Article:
Card Hunter controls as most SRPGs do; that is, control doesn't play much of a role except in terms of character selection on the field. At times, I made errors in my targeting because I couldn't quite click where I wanted, as sometimes squares are obstructed. An undo function would help in the event of misclicks, as these mishaps are infrequent.
Card Hunter is gorgeous and charming in its authentically D&D style, but not everyone will appreciate what appears to be minimalistic graphics. The standies don't animate when completing or receiving actions, and character dialogue is not met with any mouth-movement or animation. However, these minor reservations hardly impact the experience. Some folks may take issue with these design choices, although those who care are unlikely to pursue browser-based games in the first place. In truth, any fan of D&D will find that the ever-changing table decorations and quirky references enhance the experience tremendously, small they may be.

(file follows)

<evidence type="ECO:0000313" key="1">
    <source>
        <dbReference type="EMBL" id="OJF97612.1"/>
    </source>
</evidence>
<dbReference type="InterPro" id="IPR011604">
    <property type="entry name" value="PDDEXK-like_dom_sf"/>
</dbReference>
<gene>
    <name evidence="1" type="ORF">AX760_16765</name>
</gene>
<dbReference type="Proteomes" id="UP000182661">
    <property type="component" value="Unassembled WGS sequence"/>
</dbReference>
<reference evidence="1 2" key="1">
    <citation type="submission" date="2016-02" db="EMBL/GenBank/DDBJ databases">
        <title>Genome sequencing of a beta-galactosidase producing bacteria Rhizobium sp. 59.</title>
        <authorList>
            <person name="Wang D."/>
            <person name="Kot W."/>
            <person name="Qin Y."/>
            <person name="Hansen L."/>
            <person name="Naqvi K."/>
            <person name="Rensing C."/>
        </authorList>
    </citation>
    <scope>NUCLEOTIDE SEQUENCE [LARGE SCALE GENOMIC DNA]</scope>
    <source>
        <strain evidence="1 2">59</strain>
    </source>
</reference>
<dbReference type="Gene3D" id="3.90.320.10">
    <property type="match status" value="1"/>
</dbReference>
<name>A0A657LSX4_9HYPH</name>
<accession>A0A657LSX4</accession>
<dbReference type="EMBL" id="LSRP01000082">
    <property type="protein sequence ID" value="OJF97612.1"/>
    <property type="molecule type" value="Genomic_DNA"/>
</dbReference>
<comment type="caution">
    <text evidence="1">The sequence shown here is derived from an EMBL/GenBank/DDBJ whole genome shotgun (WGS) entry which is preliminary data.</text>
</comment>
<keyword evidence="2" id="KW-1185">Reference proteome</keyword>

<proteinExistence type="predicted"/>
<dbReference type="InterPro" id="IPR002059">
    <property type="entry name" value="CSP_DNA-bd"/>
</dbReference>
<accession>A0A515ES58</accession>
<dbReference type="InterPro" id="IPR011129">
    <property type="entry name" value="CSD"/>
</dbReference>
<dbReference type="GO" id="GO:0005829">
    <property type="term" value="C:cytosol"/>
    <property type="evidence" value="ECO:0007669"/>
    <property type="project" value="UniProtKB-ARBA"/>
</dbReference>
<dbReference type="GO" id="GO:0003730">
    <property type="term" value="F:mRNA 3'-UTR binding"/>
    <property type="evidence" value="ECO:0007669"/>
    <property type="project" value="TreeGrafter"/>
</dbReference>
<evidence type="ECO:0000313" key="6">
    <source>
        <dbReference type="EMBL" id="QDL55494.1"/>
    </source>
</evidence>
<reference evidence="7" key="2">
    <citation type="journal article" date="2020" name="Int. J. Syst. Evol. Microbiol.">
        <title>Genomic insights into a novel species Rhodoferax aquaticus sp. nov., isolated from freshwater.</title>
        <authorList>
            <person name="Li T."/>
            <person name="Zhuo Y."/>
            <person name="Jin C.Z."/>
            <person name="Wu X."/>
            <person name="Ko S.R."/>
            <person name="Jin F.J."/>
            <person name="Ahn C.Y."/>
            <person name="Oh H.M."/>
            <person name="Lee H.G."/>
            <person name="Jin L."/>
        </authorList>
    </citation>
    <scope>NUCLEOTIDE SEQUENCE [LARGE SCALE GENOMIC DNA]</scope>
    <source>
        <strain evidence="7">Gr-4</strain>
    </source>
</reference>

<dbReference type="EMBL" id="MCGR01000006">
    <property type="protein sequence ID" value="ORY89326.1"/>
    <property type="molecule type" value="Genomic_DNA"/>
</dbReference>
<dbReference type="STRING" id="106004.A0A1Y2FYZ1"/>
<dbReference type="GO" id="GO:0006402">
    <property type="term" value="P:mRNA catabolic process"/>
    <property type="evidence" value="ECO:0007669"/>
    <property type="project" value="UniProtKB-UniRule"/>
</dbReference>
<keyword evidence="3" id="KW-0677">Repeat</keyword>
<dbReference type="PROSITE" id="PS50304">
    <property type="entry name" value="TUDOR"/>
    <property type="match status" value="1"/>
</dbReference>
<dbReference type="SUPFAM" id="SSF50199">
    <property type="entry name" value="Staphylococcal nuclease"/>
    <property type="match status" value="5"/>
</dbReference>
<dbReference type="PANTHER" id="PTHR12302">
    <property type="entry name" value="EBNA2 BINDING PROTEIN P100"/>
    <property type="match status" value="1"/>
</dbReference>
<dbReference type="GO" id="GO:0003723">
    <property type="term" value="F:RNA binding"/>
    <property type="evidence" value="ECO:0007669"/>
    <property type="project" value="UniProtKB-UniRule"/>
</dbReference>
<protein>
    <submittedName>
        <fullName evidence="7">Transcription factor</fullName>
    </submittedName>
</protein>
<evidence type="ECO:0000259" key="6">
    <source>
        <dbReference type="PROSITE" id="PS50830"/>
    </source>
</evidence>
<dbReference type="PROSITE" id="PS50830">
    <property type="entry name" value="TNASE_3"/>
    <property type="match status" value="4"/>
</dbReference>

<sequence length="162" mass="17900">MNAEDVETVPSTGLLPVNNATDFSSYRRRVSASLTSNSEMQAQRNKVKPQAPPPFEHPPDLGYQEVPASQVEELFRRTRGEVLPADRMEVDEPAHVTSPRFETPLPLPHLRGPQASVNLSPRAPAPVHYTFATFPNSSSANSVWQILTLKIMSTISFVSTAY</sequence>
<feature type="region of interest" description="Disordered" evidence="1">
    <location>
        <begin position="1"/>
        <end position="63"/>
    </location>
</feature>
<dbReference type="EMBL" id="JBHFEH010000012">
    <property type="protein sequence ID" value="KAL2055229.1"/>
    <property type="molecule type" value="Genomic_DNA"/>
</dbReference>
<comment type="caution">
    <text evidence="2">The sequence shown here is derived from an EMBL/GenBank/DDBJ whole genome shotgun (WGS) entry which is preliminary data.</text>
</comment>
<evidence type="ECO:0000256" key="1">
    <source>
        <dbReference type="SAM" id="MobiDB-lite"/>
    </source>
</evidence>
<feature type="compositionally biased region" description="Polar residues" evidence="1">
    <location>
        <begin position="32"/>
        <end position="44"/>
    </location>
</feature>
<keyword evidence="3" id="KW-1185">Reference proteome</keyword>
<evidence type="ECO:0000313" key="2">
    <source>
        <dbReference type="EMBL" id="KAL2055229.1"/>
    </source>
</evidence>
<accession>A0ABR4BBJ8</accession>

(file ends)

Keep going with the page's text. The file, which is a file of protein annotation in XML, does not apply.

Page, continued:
While visually stellar, Card Hunter falters in the sound department. Music doesn't play much of a role aside from small intro sequences and fanfares, and dialogue is completely text-driven. Occasionally, Gary will say, "Encounter!" which adds to the game's personality, but more certainly could have been done here to offer a more complete experience. That said, what's offered complements the game.
Addictive and sound in design, Card Hunter doesn't revolutionize the gaming landscape. Everything done here has been touched on in some form somewhere else, but the nigh-perfection of the game design and pacing of Card Hunter deserves praise and recognition. Of course, with the kinds of names behind this project as stated earlier, what else can one expect?